Fig. 4,—Sticky spiral to radius connection produced by amphetamine treated spider. In photo-
micrograph, spiral runs horizontally, radius runs vertically, and upward is toward frame of web. On
radius, note large globule and absence of sleeves.
THE JOURNAL OF ARACHNOLOGY
the gross structure of the web, there is evidence of motor coordination disturbance for
amphetamine in the fine structure of thread connections, but at low doses not for
diazepam. However, in the case of diazepam, the small sample size should be considered.
We would like to know precisely what components of the spider’s spinning behavior
were deleted or altered in those spiders which were administered amphetamine. This
would be useful not only for understanding how drugs affect behavior but also in under-
standing how the normal spider fastens threads in the web. The normal spider goes
through a fixed sequence of leg and body movements as it constructs a SS-R (Jacobi-
Kleemann, 1953). Frame by frame motion picture analysis has shown that this sequence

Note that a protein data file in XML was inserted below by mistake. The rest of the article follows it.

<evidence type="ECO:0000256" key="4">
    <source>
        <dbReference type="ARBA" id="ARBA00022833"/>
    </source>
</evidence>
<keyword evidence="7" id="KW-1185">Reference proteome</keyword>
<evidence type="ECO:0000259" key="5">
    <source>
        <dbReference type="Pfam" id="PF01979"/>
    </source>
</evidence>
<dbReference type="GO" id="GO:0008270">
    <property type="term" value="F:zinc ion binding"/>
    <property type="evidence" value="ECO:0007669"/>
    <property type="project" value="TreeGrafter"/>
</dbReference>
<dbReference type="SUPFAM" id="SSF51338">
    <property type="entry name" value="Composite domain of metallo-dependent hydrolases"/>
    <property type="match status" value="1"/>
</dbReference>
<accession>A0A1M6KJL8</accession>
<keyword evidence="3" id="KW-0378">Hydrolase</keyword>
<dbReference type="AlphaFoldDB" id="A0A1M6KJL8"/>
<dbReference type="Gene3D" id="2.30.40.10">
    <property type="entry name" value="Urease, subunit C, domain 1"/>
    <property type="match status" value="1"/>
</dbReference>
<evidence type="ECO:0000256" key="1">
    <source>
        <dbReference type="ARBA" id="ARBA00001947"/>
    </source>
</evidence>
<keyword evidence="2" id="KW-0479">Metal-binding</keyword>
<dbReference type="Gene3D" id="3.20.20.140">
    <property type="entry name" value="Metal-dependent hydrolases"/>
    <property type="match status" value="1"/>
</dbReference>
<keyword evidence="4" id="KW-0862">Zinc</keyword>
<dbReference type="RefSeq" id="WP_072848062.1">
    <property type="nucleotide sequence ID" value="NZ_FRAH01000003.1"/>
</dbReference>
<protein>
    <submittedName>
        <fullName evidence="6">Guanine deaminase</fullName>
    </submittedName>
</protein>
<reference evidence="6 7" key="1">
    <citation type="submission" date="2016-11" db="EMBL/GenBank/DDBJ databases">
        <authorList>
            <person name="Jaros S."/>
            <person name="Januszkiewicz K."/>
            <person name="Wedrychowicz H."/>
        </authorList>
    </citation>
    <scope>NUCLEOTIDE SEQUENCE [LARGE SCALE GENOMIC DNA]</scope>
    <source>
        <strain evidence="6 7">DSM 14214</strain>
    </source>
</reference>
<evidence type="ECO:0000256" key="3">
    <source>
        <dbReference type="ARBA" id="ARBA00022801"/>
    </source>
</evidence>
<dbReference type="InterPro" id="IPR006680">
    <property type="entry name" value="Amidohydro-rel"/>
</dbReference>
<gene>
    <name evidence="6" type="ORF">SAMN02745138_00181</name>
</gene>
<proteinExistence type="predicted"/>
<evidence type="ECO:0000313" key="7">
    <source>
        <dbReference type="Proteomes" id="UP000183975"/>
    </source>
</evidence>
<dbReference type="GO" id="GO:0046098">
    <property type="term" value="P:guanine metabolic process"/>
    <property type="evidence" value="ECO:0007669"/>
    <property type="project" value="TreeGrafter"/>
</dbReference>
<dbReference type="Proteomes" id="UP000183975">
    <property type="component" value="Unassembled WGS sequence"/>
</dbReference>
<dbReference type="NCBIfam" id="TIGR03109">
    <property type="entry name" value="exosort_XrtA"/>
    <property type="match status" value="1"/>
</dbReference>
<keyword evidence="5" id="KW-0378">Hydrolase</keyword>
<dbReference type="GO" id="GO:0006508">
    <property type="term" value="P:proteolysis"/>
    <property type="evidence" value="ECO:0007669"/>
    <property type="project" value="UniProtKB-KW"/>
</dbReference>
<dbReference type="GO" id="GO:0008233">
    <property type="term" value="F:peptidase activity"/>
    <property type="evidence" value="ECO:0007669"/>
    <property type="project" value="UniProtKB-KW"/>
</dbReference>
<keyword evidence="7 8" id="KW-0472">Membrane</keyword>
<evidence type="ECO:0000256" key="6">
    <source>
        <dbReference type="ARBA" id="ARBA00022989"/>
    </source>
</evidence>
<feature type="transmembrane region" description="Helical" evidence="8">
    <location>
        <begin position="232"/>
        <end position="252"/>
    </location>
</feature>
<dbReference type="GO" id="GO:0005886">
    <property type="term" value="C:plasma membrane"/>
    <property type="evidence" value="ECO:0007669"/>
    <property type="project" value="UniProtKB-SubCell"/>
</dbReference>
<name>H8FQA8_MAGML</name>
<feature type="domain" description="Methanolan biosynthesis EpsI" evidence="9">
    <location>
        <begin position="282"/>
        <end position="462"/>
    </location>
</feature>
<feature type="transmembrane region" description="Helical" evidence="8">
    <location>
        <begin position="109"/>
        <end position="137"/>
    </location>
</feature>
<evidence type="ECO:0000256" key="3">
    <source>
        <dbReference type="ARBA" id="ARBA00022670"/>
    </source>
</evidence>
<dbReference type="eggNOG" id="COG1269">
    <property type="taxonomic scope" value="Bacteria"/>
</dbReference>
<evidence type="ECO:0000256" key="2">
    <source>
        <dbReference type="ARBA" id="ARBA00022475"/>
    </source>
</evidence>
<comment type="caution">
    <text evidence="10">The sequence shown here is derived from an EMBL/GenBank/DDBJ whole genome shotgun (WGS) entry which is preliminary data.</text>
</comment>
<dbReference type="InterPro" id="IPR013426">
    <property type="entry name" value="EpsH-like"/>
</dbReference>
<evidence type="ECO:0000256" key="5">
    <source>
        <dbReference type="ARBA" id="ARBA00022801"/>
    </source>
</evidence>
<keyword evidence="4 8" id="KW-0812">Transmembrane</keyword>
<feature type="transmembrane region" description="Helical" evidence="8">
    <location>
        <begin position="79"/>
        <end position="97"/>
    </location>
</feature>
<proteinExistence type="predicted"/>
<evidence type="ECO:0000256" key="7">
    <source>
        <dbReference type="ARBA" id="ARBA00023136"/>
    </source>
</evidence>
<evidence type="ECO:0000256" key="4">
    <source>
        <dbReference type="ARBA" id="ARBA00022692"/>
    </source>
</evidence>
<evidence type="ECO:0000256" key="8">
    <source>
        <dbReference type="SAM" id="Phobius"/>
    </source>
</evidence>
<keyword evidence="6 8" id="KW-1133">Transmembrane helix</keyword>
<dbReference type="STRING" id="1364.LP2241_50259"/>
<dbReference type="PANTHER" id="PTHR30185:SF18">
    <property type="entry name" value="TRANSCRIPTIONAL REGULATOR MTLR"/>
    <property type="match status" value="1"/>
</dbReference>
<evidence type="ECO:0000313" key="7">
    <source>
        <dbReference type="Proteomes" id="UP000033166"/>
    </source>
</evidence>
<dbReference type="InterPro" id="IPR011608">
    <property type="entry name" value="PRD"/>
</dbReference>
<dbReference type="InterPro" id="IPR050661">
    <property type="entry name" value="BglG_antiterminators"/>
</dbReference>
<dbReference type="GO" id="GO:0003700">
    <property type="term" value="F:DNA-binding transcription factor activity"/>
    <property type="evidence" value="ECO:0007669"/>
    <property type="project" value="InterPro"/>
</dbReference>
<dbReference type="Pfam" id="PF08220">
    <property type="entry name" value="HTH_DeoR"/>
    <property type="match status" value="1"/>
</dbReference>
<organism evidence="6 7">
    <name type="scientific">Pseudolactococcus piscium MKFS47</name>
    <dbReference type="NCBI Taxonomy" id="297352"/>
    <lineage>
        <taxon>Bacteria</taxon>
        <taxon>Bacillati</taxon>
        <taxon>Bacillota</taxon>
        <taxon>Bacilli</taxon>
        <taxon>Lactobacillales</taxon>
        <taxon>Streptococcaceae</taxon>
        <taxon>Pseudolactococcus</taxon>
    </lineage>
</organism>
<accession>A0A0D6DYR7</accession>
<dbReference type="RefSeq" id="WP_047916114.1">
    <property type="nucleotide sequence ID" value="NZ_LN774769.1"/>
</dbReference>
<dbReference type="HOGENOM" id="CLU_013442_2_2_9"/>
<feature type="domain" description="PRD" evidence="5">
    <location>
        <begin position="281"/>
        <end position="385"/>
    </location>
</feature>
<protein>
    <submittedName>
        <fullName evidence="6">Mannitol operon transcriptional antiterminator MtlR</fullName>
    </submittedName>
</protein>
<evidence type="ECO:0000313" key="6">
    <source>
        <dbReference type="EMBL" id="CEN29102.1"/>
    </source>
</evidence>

is still there after amphetamine has been administered (Peters, 1950), but the rhythm is
altered, the spider sometimes moving significantly more slowly or more rapidly than usual
(Witt, Reed, and Jackson, 1972). Altered rhythm may be at least partly responsible for
the altered thread connection fine structure. For example, the plasticity of substances
from the silk glands, either the silk itself of special glue substances (Jackson, 1971), may
decrease radidly after leaving the spinnerets. Stretching movements slightly earlier or later
that usual may produce very different effects. However, there is another possibility that
needs to be considered. The spinnerets are capable of complex movements (Wilson,
1969), and the spider has 6 different types of silk glands (Peakall, 1969); but the fine
motor coordination of spinneret movement and gland functioning during thread connec-
tion construction has not been analyzed in detail. Perhaps amphetamine produces distur-
bances at this level.
Some amphetamine SS-R’s resembled artificial thread connections (Jackson, 1971) in
general appearance, in lacking sleeves, and, in some cases, by having a globule on the
radius. The artificial thread connections were made by taking a sticky spiral thread from